Adolescent immunization rates improve but still miss targets

NEWS IN BRIEF — Posted Nov. 3, 2008

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When it comes to routinely recommended vaccines, the nation's immunization coverage rates for preteens and teenagers are on the rise, according to 2007 Centers for Disease Control and Prevention estimates released Oct. 9. Most young people, though, still do not receive all the recommended immunizations, and this age group continues to fall short of Healthy People 2010 goals.

For instance, their coverage levels with three or more doses of hepatitis B and two or more doses of measles, mumps, and rubella vaccine were more than 80%. Coverage with one dose of varicella vaccine was high at 75.7%. But two-dose protection was far lower at 18.8%.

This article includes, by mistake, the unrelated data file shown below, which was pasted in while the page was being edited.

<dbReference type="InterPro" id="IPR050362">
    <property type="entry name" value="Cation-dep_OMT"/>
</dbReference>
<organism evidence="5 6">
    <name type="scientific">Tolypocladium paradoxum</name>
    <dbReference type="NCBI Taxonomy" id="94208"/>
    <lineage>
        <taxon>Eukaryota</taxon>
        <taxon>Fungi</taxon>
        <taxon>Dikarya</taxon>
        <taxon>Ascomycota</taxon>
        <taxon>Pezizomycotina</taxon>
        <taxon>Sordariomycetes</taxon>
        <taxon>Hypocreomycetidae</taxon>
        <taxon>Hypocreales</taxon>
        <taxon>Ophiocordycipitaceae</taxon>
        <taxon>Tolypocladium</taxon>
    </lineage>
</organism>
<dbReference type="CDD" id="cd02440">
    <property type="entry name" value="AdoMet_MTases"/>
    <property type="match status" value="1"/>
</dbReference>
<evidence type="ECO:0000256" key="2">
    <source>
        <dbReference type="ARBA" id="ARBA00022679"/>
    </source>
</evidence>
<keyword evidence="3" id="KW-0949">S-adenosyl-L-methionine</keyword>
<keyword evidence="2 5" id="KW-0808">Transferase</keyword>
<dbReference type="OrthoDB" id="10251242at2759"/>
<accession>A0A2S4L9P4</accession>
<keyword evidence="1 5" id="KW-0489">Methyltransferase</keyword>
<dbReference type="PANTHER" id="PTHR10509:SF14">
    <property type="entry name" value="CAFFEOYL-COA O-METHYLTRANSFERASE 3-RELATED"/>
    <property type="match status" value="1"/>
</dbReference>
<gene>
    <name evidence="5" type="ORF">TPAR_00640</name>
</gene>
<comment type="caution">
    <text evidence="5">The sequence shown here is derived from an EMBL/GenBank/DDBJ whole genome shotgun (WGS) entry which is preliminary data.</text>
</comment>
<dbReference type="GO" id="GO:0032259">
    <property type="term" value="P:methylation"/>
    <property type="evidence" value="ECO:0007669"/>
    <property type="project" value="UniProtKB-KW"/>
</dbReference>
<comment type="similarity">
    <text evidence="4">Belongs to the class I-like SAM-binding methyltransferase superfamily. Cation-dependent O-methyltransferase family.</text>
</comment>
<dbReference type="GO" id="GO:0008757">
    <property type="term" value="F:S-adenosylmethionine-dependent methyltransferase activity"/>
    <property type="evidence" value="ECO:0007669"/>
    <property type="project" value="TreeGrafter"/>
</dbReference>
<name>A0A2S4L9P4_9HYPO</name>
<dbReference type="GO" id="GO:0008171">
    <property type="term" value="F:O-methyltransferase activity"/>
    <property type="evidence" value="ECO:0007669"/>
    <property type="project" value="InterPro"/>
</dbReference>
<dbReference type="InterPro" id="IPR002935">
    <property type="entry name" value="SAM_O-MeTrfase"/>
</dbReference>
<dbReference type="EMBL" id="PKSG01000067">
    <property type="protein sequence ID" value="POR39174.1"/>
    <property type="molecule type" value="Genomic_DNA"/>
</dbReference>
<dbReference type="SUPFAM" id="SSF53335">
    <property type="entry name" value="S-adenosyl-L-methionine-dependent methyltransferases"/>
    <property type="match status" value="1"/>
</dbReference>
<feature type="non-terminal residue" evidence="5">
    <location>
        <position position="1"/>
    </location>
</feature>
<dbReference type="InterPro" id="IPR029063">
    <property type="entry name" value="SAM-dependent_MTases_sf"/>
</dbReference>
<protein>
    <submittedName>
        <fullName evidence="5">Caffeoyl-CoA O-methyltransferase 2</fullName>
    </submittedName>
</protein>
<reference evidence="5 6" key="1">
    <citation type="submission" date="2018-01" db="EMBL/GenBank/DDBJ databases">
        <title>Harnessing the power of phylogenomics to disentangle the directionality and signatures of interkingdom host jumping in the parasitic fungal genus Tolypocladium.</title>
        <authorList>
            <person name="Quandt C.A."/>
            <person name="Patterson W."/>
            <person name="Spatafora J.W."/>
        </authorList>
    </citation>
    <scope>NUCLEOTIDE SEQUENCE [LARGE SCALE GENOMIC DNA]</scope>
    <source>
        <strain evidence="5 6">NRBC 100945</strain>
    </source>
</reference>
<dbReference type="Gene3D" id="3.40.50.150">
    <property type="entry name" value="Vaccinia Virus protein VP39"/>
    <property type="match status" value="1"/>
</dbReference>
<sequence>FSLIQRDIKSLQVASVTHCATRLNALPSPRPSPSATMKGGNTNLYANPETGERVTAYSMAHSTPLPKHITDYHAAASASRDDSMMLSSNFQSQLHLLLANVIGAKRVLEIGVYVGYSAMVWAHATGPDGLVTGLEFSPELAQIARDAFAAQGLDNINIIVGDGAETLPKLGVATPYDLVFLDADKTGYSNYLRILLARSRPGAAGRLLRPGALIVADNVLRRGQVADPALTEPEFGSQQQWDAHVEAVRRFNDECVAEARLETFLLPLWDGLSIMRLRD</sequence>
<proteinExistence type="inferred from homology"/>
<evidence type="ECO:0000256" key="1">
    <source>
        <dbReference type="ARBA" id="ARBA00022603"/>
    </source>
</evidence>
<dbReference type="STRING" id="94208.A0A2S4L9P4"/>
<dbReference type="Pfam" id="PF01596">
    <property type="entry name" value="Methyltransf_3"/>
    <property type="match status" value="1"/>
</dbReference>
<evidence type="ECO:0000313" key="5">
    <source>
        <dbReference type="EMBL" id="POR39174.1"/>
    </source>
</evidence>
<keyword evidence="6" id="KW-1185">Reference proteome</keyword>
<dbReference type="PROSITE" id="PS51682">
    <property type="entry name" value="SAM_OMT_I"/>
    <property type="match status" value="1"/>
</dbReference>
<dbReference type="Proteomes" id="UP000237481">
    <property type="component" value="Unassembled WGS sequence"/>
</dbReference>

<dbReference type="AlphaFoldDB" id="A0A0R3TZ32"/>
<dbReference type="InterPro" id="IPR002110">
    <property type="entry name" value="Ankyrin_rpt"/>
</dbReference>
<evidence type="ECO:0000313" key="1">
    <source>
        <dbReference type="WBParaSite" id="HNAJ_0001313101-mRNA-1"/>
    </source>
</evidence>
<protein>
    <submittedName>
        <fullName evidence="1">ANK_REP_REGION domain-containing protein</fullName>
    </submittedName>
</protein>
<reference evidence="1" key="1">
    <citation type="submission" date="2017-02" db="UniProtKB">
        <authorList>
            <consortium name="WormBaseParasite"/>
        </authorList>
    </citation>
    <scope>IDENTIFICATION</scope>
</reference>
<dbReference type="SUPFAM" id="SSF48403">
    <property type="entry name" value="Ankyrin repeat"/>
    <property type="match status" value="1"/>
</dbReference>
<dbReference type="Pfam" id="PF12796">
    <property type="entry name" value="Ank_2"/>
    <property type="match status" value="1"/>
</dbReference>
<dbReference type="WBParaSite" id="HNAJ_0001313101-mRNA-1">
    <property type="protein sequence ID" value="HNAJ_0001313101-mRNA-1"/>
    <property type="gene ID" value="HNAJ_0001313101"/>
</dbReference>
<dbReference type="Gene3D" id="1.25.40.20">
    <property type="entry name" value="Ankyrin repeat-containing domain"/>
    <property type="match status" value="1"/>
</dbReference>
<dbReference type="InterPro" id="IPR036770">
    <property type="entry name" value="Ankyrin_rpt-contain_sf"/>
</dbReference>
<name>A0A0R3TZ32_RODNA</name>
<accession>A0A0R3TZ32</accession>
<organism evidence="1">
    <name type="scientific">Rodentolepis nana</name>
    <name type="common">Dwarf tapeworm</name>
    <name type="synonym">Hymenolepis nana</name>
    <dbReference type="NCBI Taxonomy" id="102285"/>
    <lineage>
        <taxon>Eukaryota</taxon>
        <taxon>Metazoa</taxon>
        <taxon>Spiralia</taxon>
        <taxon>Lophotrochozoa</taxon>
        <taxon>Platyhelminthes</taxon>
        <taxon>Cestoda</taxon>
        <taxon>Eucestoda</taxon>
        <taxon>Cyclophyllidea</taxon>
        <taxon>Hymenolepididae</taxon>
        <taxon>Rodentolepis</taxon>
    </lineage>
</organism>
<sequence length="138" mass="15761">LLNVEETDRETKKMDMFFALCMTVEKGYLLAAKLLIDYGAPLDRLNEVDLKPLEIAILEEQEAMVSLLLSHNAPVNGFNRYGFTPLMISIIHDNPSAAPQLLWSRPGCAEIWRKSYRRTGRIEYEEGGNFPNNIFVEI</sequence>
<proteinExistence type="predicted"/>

Meanwhile, 32.8% of preteens and teens surveyed had received meningococcal conjugate vaccination, up from 11.7% in 2006. In addition, 30.4% had received tetanus-diphtheria-acellular pertussis vaccination, up from 10.8% in 2006. Lastly, 25.1% of adolescent females had received at least one dose of the human papillomavirus vaccine.

The Healthy People 2010 goals are 90% coverage for preteens and teens ages 13 to 15 with three doses of hepatitis B vaccine, two doses of MMR, one dose of Tdap, and one dose of varicella vaccine for those who previously have not had chicken pox. There is no goal for HPV vaccination because the preventive was not licensed until 2006.

Note: This item originally appeared at

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